Staying fit and healthy requires commitment, knowledge and a dose of good luck in the genetic lottery. One of the most important ways you can regain control of your health is to stick to a schedule. Here are the key elements you need to plan around.
Exercise picture from Shutterstock
Make Time In Your Diary For Exercise
“I don’t have time to exercise” is one of the most common excuses for being unfit. The solution is simple: make time, literally, by putting an appointment for exercise on your calendar. And treat it like an unskippable work meeting: this is something you have to do.
When you schedule that will depend on your on planning and your daily cycle. But if you consistently tell yourself you’ll head to the gym after work but then never do that, it’s time to break the pattern. Set your alarm an hour earlier, and go before you hit work. (Yes, you can train yourself to become a morning person.) Clothing picture from Shutterstock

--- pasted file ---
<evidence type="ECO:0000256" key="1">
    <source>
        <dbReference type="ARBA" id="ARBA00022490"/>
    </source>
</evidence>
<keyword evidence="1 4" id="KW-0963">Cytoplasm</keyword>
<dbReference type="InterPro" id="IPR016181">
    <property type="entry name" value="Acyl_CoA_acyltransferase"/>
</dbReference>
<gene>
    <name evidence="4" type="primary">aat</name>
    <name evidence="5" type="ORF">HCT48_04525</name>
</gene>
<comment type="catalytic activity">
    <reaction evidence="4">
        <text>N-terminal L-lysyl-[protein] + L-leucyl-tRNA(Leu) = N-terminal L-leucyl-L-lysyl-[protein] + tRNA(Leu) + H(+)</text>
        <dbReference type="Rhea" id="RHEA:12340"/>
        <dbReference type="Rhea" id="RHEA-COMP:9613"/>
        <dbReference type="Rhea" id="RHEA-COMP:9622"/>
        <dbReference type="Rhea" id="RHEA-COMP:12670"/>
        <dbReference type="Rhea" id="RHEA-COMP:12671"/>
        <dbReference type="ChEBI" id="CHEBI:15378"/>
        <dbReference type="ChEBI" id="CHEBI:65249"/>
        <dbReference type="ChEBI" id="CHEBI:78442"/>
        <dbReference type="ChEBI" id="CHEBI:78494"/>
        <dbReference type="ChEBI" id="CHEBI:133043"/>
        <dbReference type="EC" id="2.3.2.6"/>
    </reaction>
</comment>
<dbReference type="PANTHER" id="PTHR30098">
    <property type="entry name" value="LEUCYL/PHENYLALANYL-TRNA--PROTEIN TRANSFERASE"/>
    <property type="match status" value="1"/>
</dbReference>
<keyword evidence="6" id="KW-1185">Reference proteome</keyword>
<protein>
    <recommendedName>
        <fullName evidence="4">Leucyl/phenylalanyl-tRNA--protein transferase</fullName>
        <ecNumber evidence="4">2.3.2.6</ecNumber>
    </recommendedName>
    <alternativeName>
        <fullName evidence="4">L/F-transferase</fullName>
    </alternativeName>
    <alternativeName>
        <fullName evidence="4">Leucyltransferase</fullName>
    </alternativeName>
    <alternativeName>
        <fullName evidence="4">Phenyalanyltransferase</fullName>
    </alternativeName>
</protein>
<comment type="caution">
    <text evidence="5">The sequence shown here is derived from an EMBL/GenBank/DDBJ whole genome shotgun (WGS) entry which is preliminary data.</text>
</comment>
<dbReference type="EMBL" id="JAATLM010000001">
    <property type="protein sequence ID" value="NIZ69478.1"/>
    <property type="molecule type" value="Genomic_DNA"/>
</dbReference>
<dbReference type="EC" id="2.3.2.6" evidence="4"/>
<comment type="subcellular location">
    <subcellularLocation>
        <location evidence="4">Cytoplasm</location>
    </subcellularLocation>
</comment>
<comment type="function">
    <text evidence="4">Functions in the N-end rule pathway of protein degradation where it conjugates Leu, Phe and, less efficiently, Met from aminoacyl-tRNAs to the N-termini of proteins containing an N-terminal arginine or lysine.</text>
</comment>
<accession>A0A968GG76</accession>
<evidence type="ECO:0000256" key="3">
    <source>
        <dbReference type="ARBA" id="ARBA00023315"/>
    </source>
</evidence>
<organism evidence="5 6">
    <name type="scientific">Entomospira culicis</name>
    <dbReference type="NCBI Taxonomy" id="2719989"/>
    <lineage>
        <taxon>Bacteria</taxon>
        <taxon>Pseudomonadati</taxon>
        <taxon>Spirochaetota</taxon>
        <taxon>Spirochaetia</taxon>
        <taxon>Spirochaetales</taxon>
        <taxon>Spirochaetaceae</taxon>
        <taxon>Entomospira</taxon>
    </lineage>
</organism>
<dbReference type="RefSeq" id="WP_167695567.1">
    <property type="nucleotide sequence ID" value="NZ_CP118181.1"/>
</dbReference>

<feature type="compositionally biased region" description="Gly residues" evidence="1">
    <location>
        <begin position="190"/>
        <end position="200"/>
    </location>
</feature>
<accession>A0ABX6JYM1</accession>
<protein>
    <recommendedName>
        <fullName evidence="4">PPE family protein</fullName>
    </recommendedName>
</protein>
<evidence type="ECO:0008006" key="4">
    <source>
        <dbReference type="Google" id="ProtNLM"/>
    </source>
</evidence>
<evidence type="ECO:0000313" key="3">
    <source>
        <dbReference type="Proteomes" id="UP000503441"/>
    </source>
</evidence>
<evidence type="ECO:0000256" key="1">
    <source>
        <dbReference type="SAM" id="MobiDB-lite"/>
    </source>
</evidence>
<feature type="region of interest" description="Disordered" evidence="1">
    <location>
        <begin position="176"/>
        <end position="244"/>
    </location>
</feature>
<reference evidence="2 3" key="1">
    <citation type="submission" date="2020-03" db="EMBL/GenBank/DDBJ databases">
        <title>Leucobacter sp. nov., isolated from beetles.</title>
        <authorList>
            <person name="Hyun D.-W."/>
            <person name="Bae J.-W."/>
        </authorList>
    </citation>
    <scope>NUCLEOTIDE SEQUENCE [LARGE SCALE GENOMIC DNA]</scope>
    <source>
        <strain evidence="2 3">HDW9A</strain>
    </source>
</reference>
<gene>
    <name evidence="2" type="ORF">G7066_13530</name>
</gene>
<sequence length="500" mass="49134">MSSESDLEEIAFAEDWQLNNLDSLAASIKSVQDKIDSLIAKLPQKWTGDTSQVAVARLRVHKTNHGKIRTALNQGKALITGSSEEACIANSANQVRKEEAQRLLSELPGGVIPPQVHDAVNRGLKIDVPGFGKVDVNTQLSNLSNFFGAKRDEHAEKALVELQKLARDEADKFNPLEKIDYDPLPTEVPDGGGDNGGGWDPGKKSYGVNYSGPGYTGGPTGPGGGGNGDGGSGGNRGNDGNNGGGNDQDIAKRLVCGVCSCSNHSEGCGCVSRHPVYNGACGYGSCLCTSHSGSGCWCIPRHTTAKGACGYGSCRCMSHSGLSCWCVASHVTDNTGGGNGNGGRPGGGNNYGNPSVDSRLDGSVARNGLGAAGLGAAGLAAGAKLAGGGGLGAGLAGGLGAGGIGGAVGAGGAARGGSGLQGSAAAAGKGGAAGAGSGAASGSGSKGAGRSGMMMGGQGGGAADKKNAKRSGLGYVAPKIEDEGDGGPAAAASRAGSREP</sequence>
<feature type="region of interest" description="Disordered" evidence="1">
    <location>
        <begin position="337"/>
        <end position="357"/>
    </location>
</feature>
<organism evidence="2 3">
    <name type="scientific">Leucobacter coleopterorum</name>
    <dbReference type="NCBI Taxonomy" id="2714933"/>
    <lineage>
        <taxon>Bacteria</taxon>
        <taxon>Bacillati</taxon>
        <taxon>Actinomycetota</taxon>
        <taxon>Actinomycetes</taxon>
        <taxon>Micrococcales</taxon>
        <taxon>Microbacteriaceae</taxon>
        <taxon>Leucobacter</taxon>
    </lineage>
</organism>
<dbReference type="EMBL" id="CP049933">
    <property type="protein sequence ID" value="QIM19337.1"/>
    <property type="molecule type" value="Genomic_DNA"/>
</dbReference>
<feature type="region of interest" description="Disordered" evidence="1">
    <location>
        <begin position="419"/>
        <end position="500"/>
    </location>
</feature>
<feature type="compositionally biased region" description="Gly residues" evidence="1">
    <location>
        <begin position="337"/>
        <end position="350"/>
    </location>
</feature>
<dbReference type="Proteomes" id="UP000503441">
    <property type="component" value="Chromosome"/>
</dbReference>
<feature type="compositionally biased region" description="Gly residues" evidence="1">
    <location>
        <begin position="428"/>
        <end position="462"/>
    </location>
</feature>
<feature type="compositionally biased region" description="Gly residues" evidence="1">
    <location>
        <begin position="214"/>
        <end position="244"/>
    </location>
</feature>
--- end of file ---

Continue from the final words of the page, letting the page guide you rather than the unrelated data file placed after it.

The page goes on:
Embrace Meal Planning
The first step on the road to obesity is grabbing food on the run all the time, instead of planning what you’re going to eat. Working out a weekly meal plan gives you a much better chance of achieving nutritional balance — plus you’ll save money compared to drive-by gorging.
Schedule Time To Improve Your Health Knowledge
Health and fitness is an area that’s rife with myths and fallacies. If you’ve convinced yourself that microwaving food ruins its nutritional value, you’ll waste a lot of time in the cooking process. If you’re trying to burn fat in specific areas through spot training, you’re on a hiding to nothing.
The way to overcome ignorance is knowledge, and the best way to build knowledge is to schedule time occasionally to do thorough research. Seek out information from real experts, not marketers. Picture: Army Mil
Have An Annual Medical Check-Up
Especially when you’re young and feel healthy, it’s easy to skip an annual medical check: who wants to waste the time and spend the money? But that’s a dangerous way of thinking. If there are issues, the earlier you’ve identified them, the earlier you can deal with them. So make an annual appointment part of your routine